A.mU.A.TEG-Chl mA*fU*G.
21191 449 563 G.A.mU.mC. 564 P.mU.A.fU.fC.A.A.  41%
A.mC. A.fU.G.fU.G.
A.mU.mU.mU.G. A.fU.fC*fU*mG*mG*m
A.mU.A.TEG-Chl A*fU*G.
21192 449 565 G.A.mU.mC. 566 P.mU.A.fU.fC.A.A.  98%
A.mC. A.fU.G.fU.G.
A.mU.mU.mU.G. A.fU.mC*fU*mG*mG*
A.mU.A.TEG-Chl mA*fU*G.
21193 449 567 G.A.mU.mC. 568 P.mU.A.fU.fC.A.A.  93%
A.mC. A.fU.G.fU.G.
A.mU.mU.mU.G. A.fU*fC*fU*G*G*A*
A*mU*mA.TEG-Chl U.
21194 449 569 mG*mA*mU.mC. 570 P.mU.A.fU.fC.A.A. 119%
A.mC. A.fU.G.fU.G.
A.mU.mU.mU.G. A.fU*fC*fU*G*G*A*
A*mU*mA.TEG-Chl U.
21195 449 571 mG*mA*mU.mC.mA. 572 P.mU.A.fU.fC.A.A. 292%
mC.mA.mU.mU. A.fU.G.fU.G.
mU.mG.mA*mU* A.fU*fC*fU*G*G*A*
mA.TEG-Chl U.
20620 449 573 G.A.mU.mC. 574 P.mU.A.fU.fC.A.A.  24%
A.mC. A.fU.G.fU.G.
A.mU.mU.mU.G. A.mU*mC*mU*G*G*
A.mU.A.Chl-TEG A*U.
20621 449 575 G.A.mU.mC. P.mU.A.fU.fC.A.A.   5%
A.mC. 576 A.fU.G.fU.G.
A.mU.mU.mU.G. A.mU*fC*mU*G*G*
A.mU.A.Chl-TEG A*U.
20622 449 577 G.A.mU.mC. 578 P.mU.A.U.C.A.A.A.  25%
A.mC. U.G.U.G.
A.mU.mU.mU.G. A.mU*mC*mU*G*G*
A.mU.A.Chl-TEG A*U.
20623 449 579 G.A.mU.mC. 580 P.mU.A.fU.fC.A.A.  14%
A.mC. A.fU.G.fU.G.
A.mU.mU.mU.G. A.mU*mC*mU*mG*m
A.mU.A.Chl-TEG G*mA*U.
20588 448 581 G.A.mU.mC. 582 P.mU.fU.fC.A.A.A.fU.  17%
A.mC. G.fU.G.A.mU.mC*mU*
A.mU.mU.mU.G. G*G*A*mU*G.
A.A.Chl-TEG
20589 448 583 G.A.mU.mC. 584 P.mU.fU.fC.A.A.A.fU.  40%
A.mC. G.fU.G.A.mU.fC*mU*
A.mU.mU.mU.G. G*G*A*fU*G.
A.A.Chl-TEG
20590 448 585 G.A.mU.mC. 586 P.mU.U.C.A.A.A.U.  34%
A.mC. G.U.G.A.mU.mC*mU*
A.mU.mU.mU.G. G*G*A*mU*G.
A.A.Chl-TEG
20591 448 587 G.A.mU.mC. 588 P.mU.fU.fC.A.A.A.fU. n/a
A.mC. G.fU.G.
A.mU.mU.mU.G. A.fU.fC*fU*mG*mG*m
A.A.Chl-TEG A*fU*G.
Key
Chl = cholesterol with hydroxyprolinol linker
TEG-chl = cholesterol with TEG linker
m = 2′Ome
f = 2′fluoro
*= phosphorothioate (linkage
.= phosphodiester linkage

<
TABLE 5 
CTGF (Accession Number: NM_001901.2) sd-rxRNA ® sequences
% remaining
mRNA
expression
SEQ SEQ (1 uM 
Oligo Start ID ID sd-rxRNA ®,
Number Site NO Sense sequence NO Antisense sequence A549)
13980 1222 589 A.mC.A.G.G.A. 590 P.mU.A.fC.  98%
A.G.A.mU.G.mU. A.fU.fC.fU.fU.fC.fC.mU.
A.Chl G.mU*A*G*mU*
A*mC*A.
13981 813 591 G.A.G.mU.G.G. 592 P.mA.G.G.fC.  82%
A.G.mC. G.fC.fU.fC.fC.
G.mC.mC.mU.Chl A.mC.mU.mC*mU*
G*mU*G*G*U.
13982 747 593 mC.G.A.mC.mU. 594 P.mU. 116%
G.G.A.A.G.A.mC. G.fU.fC.fU.fU.fC.fC.A.
A.Chl G.mU.mC.G*G*mU*
A*A*G*C.
13983 817 595 G.G.A.G.mC. 596 P.mG.A.A.fC.A.G.  97%
G.mC.mC.mU. G.fC.G.fC.mU.mC.mC*
G.mU.mU.mC.Chl A*mC*mU*mC*mU*
G.
13984 1174 597 G.mC.mC. 598 P.mC.A.G.fU.fU.G.fU. 102%
A.mU.mU.A.mC.A. A.A.fU.G.G.mC*A*
A.mC.mU.G.Chl G*G*mC*A*C.
13985 1005 599 G.mC.mU.mU.mU. 600 G.A. 114%
mC.mU.G. P.mA.G.fC.fC.A.G.A.
G.mC.mU.Chl A.A.G.mC.mU.mC*A*
A*A*mC*mU*U.
13986 814 601 A.G.mU.G.G.A. 602 P.mC.A.G.G.fC. 111%
G.mC. G.fC.fU.fC.fC.
G.mC.mC.mU. A.mC.mU*mC*mU*
G.Chl G*mU*G*G.
13987 816 603 mU.G.G.A.G.mC. 604 P.mA.A.fC.A.G.G.fC. 102%
G.mC.mC.mU. G.fC.fU.mC.mC.
G.mU.mU.Chl A*mC*mU*mC*mU*
G*U.
13988 1001 605 G.mU.mU.mU.G. 606 P.mA.G.A.A.A.  99%
A. G.fC.fU.fC.A.A.
G.mC.mU.mU.mU. A.mC*mU*mU*G*
mC.mU.Chl A*mU*A.
13989 1173 607 mU.G.mC.mC. 608 P.mA.G.fU.fU.G.fU.A. 107%
A.mU.mU.A.mC.A. A.fU.G.G.mC.A*G*
A.mC.mU.Chl G*mC*A*mC*A.
13990 749 609 A.mC.mU.G.G.A. 610 P.mC.G.fU.  91%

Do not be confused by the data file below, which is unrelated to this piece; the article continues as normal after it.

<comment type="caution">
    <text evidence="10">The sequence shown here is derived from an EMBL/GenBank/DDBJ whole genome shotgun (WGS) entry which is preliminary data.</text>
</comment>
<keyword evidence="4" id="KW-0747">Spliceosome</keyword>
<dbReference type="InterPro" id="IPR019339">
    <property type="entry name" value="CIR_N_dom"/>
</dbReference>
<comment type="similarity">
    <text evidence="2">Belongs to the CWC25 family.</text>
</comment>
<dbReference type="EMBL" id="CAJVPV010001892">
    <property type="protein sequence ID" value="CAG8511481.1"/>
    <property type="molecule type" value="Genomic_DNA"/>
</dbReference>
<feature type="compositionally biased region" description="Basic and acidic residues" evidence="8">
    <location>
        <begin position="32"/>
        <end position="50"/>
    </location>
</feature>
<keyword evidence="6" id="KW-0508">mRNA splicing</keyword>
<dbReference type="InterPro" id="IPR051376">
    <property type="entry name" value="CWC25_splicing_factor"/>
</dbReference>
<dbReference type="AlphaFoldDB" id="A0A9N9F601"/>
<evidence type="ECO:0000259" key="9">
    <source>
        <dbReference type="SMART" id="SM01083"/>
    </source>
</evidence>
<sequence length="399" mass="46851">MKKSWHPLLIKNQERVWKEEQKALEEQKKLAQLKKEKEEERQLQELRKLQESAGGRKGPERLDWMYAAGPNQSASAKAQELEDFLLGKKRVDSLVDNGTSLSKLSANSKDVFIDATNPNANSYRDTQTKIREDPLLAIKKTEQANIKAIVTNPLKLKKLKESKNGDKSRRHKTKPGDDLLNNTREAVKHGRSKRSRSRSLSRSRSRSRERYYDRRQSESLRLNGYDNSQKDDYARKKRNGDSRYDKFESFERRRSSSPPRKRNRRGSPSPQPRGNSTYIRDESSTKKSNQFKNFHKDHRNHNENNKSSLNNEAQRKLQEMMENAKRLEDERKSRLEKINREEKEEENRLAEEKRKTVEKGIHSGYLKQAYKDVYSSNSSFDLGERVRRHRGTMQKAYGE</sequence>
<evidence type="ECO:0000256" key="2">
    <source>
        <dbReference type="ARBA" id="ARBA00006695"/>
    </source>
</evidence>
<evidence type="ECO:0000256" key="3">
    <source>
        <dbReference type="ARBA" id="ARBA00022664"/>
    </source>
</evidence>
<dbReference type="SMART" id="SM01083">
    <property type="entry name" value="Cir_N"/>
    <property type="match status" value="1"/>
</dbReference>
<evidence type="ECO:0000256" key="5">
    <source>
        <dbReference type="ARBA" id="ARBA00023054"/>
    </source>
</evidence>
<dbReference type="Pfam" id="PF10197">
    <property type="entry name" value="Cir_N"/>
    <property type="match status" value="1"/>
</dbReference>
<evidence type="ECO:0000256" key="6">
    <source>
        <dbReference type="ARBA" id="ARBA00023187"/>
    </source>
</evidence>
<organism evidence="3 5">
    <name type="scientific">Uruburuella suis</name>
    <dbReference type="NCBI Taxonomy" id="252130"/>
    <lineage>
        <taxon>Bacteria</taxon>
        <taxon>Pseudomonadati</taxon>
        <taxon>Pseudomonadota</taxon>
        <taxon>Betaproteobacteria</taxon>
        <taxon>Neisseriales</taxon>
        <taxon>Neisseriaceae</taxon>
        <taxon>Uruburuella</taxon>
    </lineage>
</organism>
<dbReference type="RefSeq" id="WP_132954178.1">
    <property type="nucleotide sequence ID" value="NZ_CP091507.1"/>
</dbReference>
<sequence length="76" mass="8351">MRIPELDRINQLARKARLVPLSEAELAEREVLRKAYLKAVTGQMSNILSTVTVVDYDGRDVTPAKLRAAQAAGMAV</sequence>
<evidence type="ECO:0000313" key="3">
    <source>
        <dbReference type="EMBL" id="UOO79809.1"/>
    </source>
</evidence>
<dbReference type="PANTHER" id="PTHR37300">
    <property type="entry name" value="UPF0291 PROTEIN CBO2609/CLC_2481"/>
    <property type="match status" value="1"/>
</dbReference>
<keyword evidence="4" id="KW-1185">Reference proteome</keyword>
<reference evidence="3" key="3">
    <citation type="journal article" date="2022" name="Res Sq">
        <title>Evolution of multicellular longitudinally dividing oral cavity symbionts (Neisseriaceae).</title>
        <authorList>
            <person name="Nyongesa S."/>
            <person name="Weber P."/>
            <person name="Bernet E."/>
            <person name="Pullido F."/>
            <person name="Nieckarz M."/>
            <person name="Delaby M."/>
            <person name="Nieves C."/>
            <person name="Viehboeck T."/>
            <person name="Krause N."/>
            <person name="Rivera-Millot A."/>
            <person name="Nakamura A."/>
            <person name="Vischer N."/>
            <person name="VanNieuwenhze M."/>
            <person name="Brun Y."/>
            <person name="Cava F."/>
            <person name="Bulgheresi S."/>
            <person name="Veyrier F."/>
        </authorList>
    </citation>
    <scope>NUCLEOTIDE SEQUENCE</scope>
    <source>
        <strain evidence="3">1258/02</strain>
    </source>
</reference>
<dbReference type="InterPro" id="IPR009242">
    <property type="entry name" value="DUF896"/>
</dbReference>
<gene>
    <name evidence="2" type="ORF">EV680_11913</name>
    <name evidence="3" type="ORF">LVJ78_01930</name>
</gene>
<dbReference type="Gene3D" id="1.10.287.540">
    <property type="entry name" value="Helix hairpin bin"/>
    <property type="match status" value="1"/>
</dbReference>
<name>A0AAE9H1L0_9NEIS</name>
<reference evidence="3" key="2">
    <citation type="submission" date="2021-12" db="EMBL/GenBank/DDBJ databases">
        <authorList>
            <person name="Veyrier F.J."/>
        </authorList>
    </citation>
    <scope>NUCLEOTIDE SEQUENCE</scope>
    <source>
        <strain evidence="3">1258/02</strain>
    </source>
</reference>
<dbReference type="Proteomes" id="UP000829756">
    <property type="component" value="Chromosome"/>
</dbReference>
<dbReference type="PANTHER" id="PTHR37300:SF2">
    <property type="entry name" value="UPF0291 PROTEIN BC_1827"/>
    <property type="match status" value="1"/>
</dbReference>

A.G.A.mC.A.mC. G.fU.fC.fU.fU.fC.fC.A.
G.Chl G.mU*mC*G*G*mU*
A*A.
13991 792 611 A.A.mC.mU. 612 P.mG.G.A.fC.fC.A.G.  97%
G.mC.mC.mU.G. G.fC.A.G.mU.mU*G*
G.mU.mC.mC.Chl G*mC*mU*mC*U.
A.G.
13992 1162 613 A.mC.mC.mU. 614 P.mC.A.G.G.fC.A.fC. 107%
G.mU. A.G.
G.mC.mC.mU. G.mU.mC.mU*mU*G*
G.Chl A*mU*G*A.
13993 811 615 mC.A.G.A.G.mU. 616 P.mG.fC.G.fC.fU.fC.fC. 113%
G.G.A.G.mC. A.fC.fU.mC.mU.G*mU*
G.mC.Chl G*G*mU*mC*U.
13994 797 617 mC.mC.mU.G. 618 P.mG.G.fU.fC.fU.G.G. n/a
G.mU.mC.mC.A.G. A.fC.fC.A.G.G*mC*A*
A.mC.mC.Chl G*mU*mU*G.
13995 1175 619 mC.mC.A.mU.mU. 620 P.mA.fC.A.G.fU.fU. 113%
A.mC.A.A.mC.mU. G.fU.A.A.mU.G.
G.mU.Chl G*mC*A*G*G*mC*
A.
13996 1172 621 mC.mU.G.mC.mC. 622 P.mG.fU.fU.G.fU.A. 110%
A.mU.mU.A.mC.A. A.fU.G.G.mC.A.G*
A.mC.Chl G*mC*A*mC*A*G.
13997 1177 623 A.mU.mU.A.mC. 624 P.mG.G.A.fC.A. 105%
A.A.mC.mU. G.fU.fU.G.fU.A.A.mU*
G.mU.mC.mC.Chl G*G*mC*A*G*G.
13998 1176 625 mC.A.mU.mU. 626 P.mG.A.fC.A.G.fU.fU.  89%
A.mC.A.A.mC.mU. G.fU.A.A.mU.G*
G.mU.mC.Chl G*mC*A*G*G*C.
13999 812 627 A.G.A.G.mU.G. 628 P.mG.G.fC.  99%
G.A.G.mC. G.fC.fU.fC.fC.
G.mC.mC.Chl A.fC.mU.mC.mU*
G*mU*G*G*mU*C.
14000 745 629 A.mC.mC.G. 630 P.mU.fC.fU.fU.fC.fC.A. n/a
A.mC.mU.G.G.A. G.fU.fC.G.G.mU*A*
A.G.A.Chl A*G*mC*mC*G.
14001 1230 631 A.mU.G.mU. 632 P.mU.G.fU.fC.fU.fC.fC. 106%
A.mC.G.G.A.G. G.fU.A.mC.
A.mC.A.Chl A.mU*mC*mU*mU*m
C*mC*U.
14002 920 633 G.mC.mC.mU.mU. 634 P.mA.G.fC.fU.fU.fC.  93%
G.mC.G.A.A. G.fC.A.A.G.
G.mC.mU.Chl G.mC*mC*mU*G*
A*mC*C.
14003 679 635 G.mC.mU.G.mC. 636 P.mC. 102%
G.A.G.G.A. A.fC.fU.fC.fC.fU.fC.
G.mU.G.Chl G.fC.A.G.mC*
A*mU*mU*mU*mC*
C.
14004 992 637 G.mC.mC.mU. 638 P.mA.A.A.fC.fU.fU.G. 100%
A.mU.mC.A.A. A.fU.A.G.
G.mU.mU.mU.Chl G.mC*mU*mU*G*G*
A*G.
14005 1045 639 A. 640 P.mA.fC.fU.fC.fC.A.fC. 104%
A.mU.mU.mC.mU. A.G.A.A.mU.mU*mU*
G.mU.G.G.A. A*G*mC*mU*C.
G.mU.Chl
14006 1231 641 mU.G.mU.A.mC. 642 P.mA.fU.  87%
G.G.A.G.A.mC. G.fU.fC.fU.fC.fC.G.fU.
A.mU.Chl A.mC.
A*mU*mC*mU*mU*m
C*C.
14007 991 643 A.G.mC.mC.mU. 644 P.mA.A.fC.fU.fU.G. 101%
A.mU.mC.A.A. A.fU.A.G.
G.mU.mU.Chl G.mC.mU*mU*G*G*
A*G*A.
14008 998 645 mC.A.A. 646 P.mA.A.G.fC.fU.fC.A.  98%
G.mU.mU.mU.G. A.A.fC.mU.mU.G*
A. A*mU*A*G*G*C.
G.mC.mU.mU.Chl